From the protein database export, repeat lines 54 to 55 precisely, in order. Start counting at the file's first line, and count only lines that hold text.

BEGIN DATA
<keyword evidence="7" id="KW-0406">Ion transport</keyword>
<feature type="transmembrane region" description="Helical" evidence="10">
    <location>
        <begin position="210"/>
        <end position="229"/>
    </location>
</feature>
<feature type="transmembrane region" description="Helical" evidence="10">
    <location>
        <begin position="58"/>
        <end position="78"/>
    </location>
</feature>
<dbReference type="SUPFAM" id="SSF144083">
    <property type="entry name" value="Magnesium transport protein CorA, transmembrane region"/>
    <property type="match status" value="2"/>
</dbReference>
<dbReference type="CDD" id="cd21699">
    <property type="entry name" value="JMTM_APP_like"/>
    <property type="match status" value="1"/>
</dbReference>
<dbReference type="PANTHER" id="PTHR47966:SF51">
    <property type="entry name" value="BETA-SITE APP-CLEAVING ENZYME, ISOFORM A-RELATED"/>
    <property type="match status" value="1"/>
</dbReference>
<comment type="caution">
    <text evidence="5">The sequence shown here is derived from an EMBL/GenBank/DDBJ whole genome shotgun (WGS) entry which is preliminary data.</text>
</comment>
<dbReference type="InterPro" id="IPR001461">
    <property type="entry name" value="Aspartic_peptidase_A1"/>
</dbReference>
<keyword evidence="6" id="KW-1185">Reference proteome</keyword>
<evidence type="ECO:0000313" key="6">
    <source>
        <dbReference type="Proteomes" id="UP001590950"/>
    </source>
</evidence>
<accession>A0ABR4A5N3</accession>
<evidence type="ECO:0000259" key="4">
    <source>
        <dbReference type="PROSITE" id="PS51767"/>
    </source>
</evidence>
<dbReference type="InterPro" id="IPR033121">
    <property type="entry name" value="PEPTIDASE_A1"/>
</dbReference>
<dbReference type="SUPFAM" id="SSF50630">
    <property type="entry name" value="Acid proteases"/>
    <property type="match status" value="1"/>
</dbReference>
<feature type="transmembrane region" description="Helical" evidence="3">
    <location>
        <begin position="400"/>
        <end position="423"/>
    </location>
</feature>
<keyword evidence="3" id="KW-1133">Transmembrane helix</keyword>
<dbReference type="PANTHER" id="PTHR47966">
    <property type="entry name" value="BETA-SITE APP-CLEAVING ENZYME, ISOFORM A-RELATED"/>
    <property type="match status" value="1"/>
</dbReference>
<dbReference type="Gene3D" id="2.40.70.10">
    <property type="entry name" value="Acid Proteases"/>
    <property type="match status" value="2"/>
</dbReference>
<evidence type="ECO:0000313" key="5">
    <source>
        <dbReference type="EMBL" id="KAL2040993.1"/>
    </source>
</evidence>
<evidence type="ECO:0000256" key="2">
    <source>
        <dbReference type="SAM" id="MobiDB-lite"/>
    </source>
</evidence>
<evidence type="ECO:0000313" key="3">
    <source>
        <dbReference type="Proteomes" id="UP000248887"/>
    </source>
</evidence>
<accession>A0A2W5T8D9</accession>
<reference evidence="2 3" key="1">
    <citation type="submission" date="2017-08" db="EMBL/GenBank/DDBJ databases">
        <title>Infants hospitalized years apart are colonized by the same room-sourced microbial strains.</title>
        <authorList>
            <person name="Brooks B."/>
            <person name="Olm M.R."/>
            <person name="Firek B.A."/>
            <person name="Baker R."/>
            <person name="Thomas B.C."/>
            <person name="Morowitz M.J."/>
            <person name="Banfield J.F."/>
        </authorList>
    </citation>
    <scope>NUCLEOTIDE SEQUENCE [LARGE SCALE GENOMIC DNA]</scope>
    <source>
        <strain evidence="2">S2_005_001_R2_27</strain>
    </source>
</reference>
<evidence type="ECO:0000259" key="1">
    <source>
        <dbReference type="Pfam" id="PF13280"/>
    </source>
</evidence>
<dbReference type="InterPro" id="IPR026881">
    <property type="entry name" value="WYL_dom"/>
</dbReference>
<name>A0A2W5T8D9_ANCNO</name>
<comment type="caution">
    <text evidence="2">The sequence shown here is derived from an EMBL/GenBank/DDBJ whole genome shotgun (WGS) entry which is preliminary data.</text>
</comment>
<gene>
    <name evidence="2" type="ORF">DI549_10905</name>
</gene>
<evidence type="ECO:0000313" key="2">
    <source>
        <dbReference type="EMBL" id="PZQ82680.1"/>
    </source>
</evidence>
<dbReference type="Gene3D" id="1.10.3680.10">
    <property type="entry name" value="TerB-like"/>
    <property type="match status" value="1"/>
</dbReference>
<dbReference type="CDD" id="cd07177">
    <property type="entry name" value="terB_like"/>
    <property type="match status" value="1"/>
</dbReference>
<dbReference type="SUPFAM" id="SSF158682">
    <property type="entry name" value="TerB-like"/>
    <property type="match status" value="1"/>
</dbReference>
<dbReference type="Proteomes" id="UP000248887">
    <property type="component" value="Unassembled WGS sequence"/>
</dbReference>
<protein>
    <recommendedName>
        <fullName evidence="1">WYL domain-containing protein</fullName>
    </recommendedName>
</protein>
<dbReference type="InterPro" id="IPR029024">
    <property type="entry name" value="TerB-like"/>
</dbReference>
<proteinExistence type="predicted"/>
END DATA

        <end position="423"/>
    </location>